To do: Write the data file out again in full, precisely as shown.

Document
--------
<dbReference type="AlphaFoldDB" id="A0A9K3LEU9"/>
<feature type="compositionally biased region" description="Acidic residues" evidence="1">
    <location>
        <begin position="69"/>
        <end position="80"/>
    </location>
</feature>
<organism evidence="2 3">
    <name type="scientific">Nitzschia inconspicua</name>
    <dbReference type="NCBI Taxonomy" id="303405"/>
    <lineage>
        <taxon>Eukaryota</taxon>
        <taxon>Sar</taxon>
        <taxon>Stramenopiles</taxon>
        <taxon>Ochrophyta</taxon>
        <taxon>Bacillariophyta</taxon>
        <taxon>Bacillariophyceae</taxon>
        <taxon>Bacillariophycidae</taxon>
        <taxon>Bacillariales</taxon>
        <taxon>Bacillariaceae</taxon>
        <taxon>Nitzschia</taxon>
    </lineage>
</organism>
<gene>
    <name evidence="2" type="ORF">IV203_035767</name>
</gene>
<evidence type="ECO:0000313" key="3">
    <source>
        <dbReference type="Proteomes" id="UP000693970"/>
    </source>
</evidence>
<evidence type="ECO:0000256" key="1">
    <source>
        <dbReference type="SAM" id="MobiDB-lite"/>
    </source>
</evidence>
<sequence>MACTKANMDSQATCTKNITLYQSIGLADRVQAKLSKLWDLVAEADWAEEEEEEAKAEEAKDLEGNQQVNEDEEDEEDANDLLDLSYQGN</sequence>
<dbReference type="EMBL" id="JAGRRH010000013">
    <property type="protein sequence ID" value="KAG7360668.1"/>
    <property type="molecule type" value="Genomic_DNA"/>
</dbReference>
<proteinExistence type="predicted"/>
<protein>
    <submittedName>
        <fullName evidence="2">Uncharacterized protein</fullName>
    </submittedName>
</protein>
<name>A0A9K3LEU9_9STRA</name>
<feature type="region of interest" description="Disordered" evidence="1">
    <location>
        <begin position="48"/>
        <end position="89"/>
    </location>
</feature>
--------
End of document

<dbReference type="AlphaFoldDB" id="A0A9K3LEU9"/>
<feature type="compositionally biased region" description="Acidic residues" evidence="1">
    <location>
        <begin position="69"/>
        <end position="80"/>
    </location>
</feature>
<organism evidence="2 3">
    <name type="scientific">Nitzschia inconspicua</name>
    <dbReference type="NCBI Taxonomy" id="303405"/>
    <lineage>
        <taxon>Eukaryota</taxon>
        <taxon>Sar</taxon>
        <taxon>Stramenopiles</taxon>
        <taxon>Ochrophyta</taxon>
        <taxon>Bacillariophyta</taxon>
        <taxon>Bacillariophyceae</taxon>
        <taxon>Bacillariophycidae</taxon>
        <taxon>Bacillariales</taxon>
        <taxon>Bacillariaceae</taxon>
        <taxon>Nitzschia</taxon>
    </lineage>
</organism>
<gene>
    <name evidence="2" type="ORF">IV203_035767</name>
</gene>
<evidence type="ECO:0000313" key="3">
    <source>
        <dbReference type="Proteomes" id="UP000693970"/>
    </source>
</evidence>
<evidence type="ECO:0000256" key="1">
    <source>
        <dbReference type="SAM" id="MobiDB-lite"/>
    </source>
</evidence>
<sequence>MACTKANMDSQATCTKNITLYQSIGLADRVQAKLSKLWDLVAEADWAEEEEEEAKAEEAKDLEGNQQVNEDEEDEEDANDLLDLSYQGN</sequence>
<dbReference type="EMBL" id="JAGRRH010000013">
    <property type="protein sequence ID" value="KAG7360668.1"/>
    <property type="molecule type" value="Genomic_DNA"/>
</dbReference>
<proteinExistence type="predicted"/>
<protein>
    <submittedName>
        <fullName evidence="2">Uncharacterized protein</fullName>
    </submittedName>
</protein>
<name>A0A9K3LEU9_9STRA</name>
<feature type="region of interest" description="Disordered" evidence="1">
    <location>
        <begin position="48"/>
        <end position="89"/>
    </location>
</feature>